When we decided we were going to turn the workshop into a gym we had planned for it to take 6 months tops…I’m not sure how we came to that time frame, I think we might have just thought it was a nice round number or seemed like a decent amount of time, either way it was wildly misjudged and has taken us over a year so far!
The first thing we had to do to change the workshop into a more functional room was block up the old wood store door (the door on the left used to have racking going across to the back wall and could hold lengths of wood a bit longer than the length of a full scaffold board, you’ll see in other photos that the back wall actually extends out a little bit to accommodate this) half way up to be able to put a window in…
…and also block up an old internal window that looked straight out onto our fence line. In hindsight it probably would have been best to leave this window and just replace it with a new UPVC one and obscure glass as it would have let more natural light in but we didn’t really think that through at the time!
June & August 2017
We got new doors and the window put in in June, they were fairly expensive (just over £800 if memory serves me correctly) as they were made to measure to fit the gaps we already had, they let in a lot of light which is great since we then took down the old lights and plasterboard ceiling and insulation in August.
The ceiling came down fairly quickly but was a very messy job, we saved the insulation to reuse in the new ceiling so spent a good few months working around a big pile of ‘dusty fluff’.
The next part of the project was raising the ceiling from just over 6.5 foot (it wasn’t very high before as it didn’t need to be and the ceiling space was used as storage for other building materials) to just over 8 foot high. We had to hand cut the beams, cut the angles and reattach them one at a time, it wasn’t necessarily a hard task but it was a lot of up and down the ladders and very repetitive – we managed to get it all done over the August bank holiday weekend though!
In September we learnt how to do stud work! This felt laborious and never-ending, it involved a lot of measuring, adjusting and mess from all the saw dust. It was done ‘here and there’ over the space of about 8 weeks and we finished it all just before Christmas. Once all the stud work was up we removed all the old electrics (we left one active socket so we could plug-in a light and phone charger!) and my Dad came and ran the new cables through for the sockets and lights.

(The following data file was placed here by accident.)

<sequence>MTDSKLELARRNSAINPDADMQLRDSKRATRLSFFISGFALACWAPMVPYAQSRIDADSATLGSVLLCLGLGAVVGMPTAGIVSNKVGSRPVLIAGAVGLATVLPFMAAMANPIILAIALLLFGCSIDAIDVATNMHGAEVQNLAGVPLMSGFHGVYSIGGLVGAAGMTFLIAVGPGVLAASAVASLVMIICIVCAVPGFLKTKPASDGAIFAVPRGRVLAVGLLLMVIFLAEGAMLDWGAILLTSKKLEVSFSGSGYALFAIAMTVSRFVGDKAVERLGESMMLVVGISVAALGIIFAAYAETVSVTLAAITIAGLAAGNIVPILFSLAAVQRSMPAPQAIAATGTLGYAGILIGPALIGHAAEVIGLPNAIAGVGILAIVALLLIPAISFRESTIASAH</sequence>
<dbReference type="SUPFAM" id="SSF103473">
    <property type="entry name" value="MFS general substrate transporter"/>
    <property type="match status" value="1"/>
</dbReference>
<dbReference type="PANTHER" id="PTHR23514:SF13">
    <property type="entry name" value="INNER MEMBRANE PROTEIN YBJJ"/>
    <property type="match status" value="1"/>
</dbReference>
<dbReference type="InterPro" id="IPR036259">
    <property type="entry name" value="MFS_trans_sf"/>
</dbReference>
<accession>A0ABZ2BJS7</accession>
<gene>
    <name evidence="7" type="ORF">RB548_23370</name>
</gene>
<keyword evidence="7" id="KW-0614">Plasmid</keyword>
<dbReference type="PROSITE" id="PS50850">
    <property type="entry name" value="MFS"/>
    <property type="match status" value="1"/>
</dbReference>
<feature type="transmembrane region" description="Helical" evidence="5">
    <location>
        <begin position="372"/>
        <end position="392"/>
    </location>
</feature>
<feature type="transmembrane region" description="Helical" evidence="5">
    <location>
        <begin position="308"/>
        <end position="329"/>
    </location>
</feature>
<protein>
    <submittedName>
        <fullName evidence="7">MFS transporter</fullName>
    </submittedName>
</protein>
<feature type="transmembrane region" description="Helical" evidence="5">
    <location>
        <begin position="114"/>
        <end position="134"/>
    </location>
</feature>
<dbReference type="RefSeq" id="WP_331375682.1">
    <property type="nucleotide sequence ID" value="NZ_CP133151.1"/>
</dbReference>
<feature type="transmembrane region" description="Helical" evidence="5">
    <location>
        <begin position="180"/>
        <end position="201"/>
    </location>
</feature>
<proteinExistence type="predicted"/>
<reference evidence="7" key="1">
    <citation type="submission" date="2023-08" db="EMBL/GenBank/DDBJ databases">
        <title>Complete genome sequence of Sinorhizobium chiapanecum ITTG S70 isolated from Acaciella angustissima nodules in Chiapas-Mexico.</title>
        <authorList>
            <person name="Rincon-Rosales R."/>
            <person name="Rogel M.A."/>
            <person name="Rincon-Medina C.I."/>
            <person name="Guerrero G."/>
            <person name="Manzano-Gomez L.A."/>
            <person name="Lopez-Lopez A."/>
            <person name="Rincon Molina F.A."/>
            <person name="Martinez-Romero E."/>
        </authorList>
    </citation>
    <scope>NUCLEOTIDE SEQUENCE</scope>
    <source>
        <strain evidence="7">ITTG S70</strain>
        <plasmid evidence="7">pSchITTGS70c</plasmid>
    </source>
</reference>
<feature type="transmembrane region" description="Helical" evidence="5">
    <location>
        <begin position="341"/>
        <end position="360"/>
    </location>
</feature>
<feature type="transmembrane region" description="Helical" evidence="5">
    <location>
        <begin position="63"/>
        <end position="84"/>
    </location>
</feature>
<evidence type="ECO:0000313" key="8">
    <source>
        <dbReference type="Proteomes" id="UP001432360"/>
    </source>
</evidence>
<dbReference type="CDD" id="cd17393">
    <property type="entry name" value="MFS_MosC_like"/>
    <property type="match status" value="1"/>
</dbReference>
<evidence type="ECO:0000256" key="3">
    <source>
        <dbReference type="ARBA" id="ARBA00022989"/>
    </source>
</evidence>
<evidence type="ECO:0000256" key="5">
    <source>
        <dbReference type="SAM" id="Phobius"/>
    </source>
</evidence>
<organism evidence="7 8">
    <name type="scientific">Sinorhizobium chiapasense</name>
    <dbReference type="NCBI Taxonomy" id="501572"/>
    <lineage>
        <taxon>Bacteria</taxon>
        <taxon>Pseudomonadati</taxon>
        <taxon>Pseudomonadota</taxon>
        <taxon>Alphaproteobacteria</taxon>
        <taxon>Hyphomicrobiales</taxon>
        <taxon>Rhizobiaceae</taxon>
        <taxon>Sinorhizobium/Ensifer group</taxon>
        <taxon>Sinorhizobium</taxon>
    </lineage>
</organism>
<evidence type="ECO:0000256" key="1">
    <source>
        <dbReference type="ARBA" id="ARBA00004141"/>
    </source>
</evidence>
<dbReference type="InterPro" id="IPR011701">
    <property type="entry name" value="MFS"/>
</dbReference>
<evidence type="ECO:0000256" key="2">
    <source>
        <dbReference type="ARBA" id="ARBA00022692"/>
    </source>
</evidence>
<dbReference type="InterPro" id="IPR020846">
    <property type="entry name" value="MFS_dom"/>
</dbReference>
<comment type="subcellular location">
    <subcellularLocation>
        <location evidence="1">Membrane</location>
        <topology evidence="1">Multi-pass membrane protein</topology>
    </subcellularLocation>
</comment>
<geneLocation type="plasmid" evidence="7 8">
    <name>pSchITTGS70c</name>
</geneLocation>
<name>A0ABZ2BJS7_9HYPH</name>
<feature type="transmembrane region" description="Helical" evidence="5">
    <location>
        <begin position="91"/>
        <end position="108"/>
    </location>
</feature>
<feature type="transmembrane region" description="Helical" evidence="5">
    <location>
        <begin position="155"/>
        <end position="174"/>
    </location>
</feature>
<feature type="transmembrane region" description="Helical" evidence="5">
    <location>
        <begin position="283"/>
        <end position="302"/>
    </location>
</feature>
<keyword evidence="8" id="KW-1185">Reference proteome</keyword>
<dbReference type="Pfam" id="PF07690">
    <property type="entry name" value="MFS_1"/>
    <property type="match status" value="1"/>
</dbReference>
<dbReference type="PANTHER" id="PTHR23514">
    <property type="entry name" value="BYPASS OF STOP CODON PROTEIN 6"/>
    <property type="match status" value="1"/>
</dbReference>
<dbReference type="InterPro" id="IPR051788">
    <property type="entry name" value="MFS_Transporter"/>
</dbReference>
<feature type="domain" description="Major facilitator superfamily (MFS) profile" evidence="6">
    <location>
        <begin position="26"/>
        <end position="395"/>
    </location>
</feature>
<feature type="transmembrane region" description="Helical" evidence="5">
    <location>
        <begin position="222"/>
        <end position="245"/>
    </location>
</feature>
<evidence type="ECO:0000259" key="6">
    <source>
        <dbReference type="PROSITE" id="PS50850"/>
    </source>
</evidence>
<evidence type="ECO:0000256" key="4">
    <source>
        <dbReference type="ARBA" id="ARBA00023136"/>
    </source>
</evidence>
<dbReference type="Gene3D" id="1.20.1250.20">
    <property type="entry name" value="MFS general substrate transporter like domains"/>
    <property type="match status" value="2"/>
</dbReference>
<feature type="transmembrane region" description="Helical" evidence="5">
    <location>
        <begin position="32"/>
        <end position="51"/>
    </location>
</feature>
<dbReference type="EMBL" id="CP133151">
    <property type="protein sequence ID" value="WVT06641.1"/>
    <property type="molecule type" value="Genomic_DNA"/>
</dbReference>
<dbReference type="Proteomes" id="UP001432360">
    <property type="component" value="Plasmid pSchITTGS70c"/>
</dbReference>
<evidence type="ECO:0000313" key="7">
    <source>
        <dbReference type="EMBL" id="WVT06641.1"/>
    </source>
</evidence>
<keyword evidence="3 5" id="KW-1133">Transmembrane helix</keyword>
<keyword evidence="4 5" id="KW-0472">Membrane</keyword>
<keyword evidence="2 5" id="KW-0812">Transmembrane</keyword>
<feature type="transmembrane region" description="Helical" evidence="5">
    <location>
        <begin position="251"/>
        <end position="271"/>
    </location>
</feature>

On Christmas Eve Dean finished insulating the walls and ceiling with a mixture of the old insulation (the yellow stuff), new Rockwool insulation and some polystyrene for the ceiling angles. Luckily this wasn’t too expensive as we were reusing some insulation, got the Rockwool on offer from Wickes and bought it through a cashback site and Dad was working on a job where he was removing massive slabs of polystyrene from a floor so we got that for free too. You could really notice a change in the ambient temperature with it all being fully insulated, it still wasn’t warm but at least you couldn’t see you breath anymore!
Dean and our friend from work managed to get the plasterboard ceiling up in one weekend in mid January. It was another messy job but as soon as it was done the room looked so different, it’s amazing how much light something like plasterboard can bounce back into a room.
Putting up MDF walls is fairly simple if your room is fairly square, this building was built nice and square, however, if you are putting MDF on to studwork that was installed by people who have never done stud work before you start to realise just how much small errors can compound and a mm here or there can translate into 10-20mm in other places. This was definitely our least favourite part of the build so far as some of the maths and angles (the top edge of the boards are angled to fit in with ceiling slant and the egress are all routed as part of the design) were a bit beyond us so good old Dad came and saved the day to help us finish it off.